Neoadjuvant chemotherapy for newly diagnosed, advanced ovarian cancer: Society of Gynecologic Oncology and American Society of Clinical Oncology Clinical Practice Guideline Journal Article


Authors: Wright, A. A.; Bohlke, K.; Armstrong, D. K.; Bookman, M. A.; Cliby, W. A.; Coleman, R. L.; Dizon, D. S.; Kash, J. J.; Meyer, L. A.; Moore, K. N.; Olawaiye, A. B.; Oldham, J.; Salani, R.; Sparacio, D.; Tew, W. P.; Vergote, I.; Edelson, M. I.
Article Title: Neoadjuvant chemotherapy for newly diagnosed, advanced ovarian cancer: Society of Gynecologic Oncology and American Society of Clinical Oncology Clinical Practice Guideline
Abstract: Purpose: To provide guidance to clinicians regarding the use of neoadjuvant chemotherapy and interval cytoreduction among women with stage IIIC or IV epithelial ovarian cancer. Methods: The Society of Gynecologic Oncology and the American Society of Clinical Oncology convened an Expert Panel and conducted a systematic review of the literature. Results: Four phase III clinical trials form the primary evidence base for the recommendations. The published studies suggest that for selected women with stage IIIC or IV epithelial ovarian cancer, neoadjuvant chemotherapy and interval cytoreduction are noninferior to primary cytoreduction and adjuvant chemotherapy with respect to overall and progression-free survival and are associated with less perioperative morbidity and mortality. Recommendations: All women with suspected stage IIIC or IV invasive epithelial ovarian cancer should be evaluated by a gynecologic oncologist prior to initiation of therapy. The primary clinical evaluation should include a CT of the abdomen and pelvis, and chest imaging (CT preferred). Women with a high perioperative risk profile or a low likelihood of achieving cytoreduction to < 1 cm of residual disease (ideally to no visible disease) should receive neoadjuvant chemotherapy. Women who are fit for primary cytoreductive surgery, and with potentially resectable disease, may receive either neoadjuvant chemotherapy or primary cytoreductive surgery. However, primary cytoreductive surgery is preferred if there is a high likelihood of achieving cytoreduction to < 1 cm (ideally to no visible disease) with acceptable morbidity. Before neoadjuvant chemotherapy is delivered, all patients should have confirmation of an invasive ovarian, fallopian tube, or peritoneal cancer. Additional information is available at www.asco.org/NACT-ovarian-guideline and www.asco.org/guidelineswiki. © 2016 Society of Gynecologic Oncology and American Society of Clinical Oncology.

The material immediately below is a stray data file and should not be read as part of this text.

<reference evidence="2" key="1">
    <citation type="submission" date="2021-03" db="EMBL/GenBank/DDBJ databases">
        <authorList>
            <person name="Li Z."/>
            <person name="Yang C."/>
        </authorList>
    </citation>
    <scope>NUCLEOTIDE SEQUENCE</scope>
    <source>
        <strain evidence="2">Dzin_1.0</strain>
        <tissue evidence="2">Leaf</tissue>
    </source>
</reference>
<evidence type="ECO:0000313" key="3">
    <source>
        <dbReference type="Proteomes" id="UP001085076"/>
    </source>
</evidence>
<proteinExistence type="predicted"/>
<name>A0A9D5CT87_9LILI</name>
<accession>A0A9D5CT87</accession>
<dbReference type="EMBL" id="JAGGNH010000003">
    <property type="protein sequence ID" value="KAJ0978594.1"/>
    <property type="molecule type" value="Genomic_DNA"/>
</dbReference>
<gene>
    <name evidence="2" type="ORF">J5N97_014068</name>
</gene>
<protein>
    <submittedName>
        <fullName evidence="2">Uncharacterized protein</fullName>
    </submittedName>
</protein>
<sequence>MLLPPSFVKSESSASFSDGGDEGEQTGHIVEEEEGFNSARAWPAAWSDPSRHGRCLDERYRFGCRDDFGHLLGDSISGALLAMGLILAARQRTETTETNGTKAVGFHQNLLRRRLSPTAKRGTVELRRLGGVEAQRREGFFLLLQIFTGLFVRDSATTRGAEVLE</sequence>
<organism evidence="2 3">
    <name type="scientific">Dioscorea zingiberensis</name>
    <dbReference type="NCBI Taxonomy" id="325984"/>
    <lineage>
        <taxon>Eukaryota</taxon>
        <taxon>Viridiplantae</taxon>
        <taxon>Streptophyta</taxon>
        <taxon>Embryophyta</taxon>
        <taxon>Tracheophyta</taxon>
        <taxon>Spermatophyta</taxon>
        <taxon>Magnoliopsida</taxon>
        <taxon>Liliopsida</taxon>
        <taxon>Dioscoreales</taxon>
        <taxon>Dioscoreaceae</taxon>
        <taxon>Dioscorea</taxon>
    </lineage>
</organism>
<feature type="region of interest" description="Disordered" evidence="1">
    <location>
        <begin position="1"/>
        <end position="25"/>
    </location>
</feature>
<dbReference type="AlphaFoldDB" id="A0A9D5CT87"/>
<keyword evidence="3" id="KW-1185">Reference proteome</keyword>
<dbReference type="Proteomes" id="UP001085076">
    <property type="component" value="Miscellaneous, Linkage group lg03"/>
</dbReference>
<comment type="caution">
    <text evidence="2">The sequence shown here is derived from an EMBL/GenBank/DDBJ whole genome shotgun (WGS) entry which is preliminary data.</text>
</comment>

Journal Title: Journal of Clinical Oncology
Volume: 34
Issue: 28
ISSN: 0732-183X
Publisher: American Society of Clinical Oncology  
Date Published: 2016-10-01
Start Page: 3460
End Page: 3473
Language: English
DOI: 10.1200/jco.2016.68.6907
PROVIDER: scopus
PUBMED: 27502591
PMCID: PMC5512594
DOI/URL:
Notes: Article -- Export Date: 2 November 2016 -- Source: Scopus
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MSK Authors
  1. William P Tew
    114 Tew